Where Does Identity Theft Occur?
Here are some examples of the common places identity theft can occur:
In Shops, Banks, Service Stations & Other Establishments
Fraudsters tamper with credit and debit card readers so they can copy your personal information to be used or sold at a later time.
At the ATM
Criminals use special techniques and equipment to copy your PIN and account information so they can clean out your bank account.
On the Street or in Public
Pickpockets can easily lift your wallet, briefcase, or purse and use or sell the information they find.
In Your Mailbox
New credit cards, credit offers, cheques and other important documents can be stolen and used to defraud you, or the fraudster can redirect your mail to get their hands on new credit cards, cheques, and other pieces of identification.
Through Your Computer
Imagine if someone stole your computer and hacked into it the goldmine of information they would find. You use your computer to shop, send emails, do online banking, visit social networking sites (Facebook, MySpace, MSN, Twitter, LinkedIn, etc.) and store all kinds of personal information. The importance of computers in our daily lives, combined with the skyrocketing popularity of the Internet, has made them a great place for thieves to collect personal information and commit all types of fraud.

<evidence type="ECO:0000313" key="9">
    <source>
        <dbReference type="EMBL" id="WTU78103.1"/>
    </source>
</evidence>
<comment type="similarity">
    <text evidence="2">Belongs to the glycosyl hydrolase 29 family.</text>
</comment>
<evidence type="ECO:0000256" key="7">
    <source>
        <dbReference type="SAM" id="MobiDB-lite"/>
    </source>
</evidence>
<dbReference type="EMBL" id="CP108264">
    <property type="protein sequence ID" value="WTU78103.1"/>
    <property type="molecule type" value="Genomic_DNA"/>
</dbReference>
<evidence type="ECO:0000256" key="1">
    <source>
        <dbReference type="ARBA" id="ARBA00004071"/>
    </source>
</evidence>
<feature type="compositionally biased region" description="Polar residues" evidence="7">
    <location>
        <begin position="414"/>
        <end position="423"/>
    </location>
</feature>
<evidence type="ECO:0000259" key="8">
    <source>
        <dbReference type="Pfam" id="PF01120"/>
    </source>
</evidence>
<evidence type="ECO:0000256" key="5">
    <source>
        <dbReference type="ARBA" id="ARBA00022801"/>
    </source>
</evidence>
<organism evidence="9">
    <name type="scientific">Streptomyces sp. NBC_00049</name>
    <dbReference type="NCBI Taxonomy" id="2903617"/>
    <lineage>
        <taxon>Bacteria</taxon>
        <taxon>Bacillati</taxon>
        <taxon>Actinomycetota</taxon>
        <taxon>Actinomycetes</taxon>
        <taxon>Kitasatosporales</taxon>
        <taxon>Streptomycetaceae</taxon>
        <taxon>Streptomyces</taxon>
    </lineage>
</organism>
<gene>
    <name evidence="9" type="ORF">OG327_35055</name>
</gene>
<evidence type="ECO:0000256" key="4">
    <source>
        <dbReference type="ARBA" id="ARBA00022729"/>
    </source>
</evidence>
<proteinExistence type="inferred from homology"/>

In Your Car
If you leave your briefcase, purse, wallet, laptop, or shopping bags in your car, identity thieves could break in and make off with your personal information.
Criminals impersonate government officials, landlords, and law enforcement officers to extract personal information from you on the pretext that they are updating your personal file (vishing), selling products, or trying to fix your computer. And if you use a cordless phone or a cell, they can eavesdrop on your conversations to steal your personal information. They even use Bluetooth technology to steal information or download the data transmitted via these devices.
In The Garbage
Criminals can sift through your garbage to find personal documents, invoices, tax returns, and other types of information.
People you invite into your home, people who work for you, people who live with you, and other people you trust all have access to your personal documents. Who do you let in: a babysitter, a friend, a contractor, a roommate, or anyone else who has the opportunity to take a look at your papers or computers? Or they may even use your landline to make calls that will be billed to your account.
In Third-Party Computer Databases
Retailers, accountants and government departments databases contain a lot of information about you, such as your name and contact information, your SIN, your credit card numbers, your income, your bank, etc., and computer experts can hack into the systems to access this information.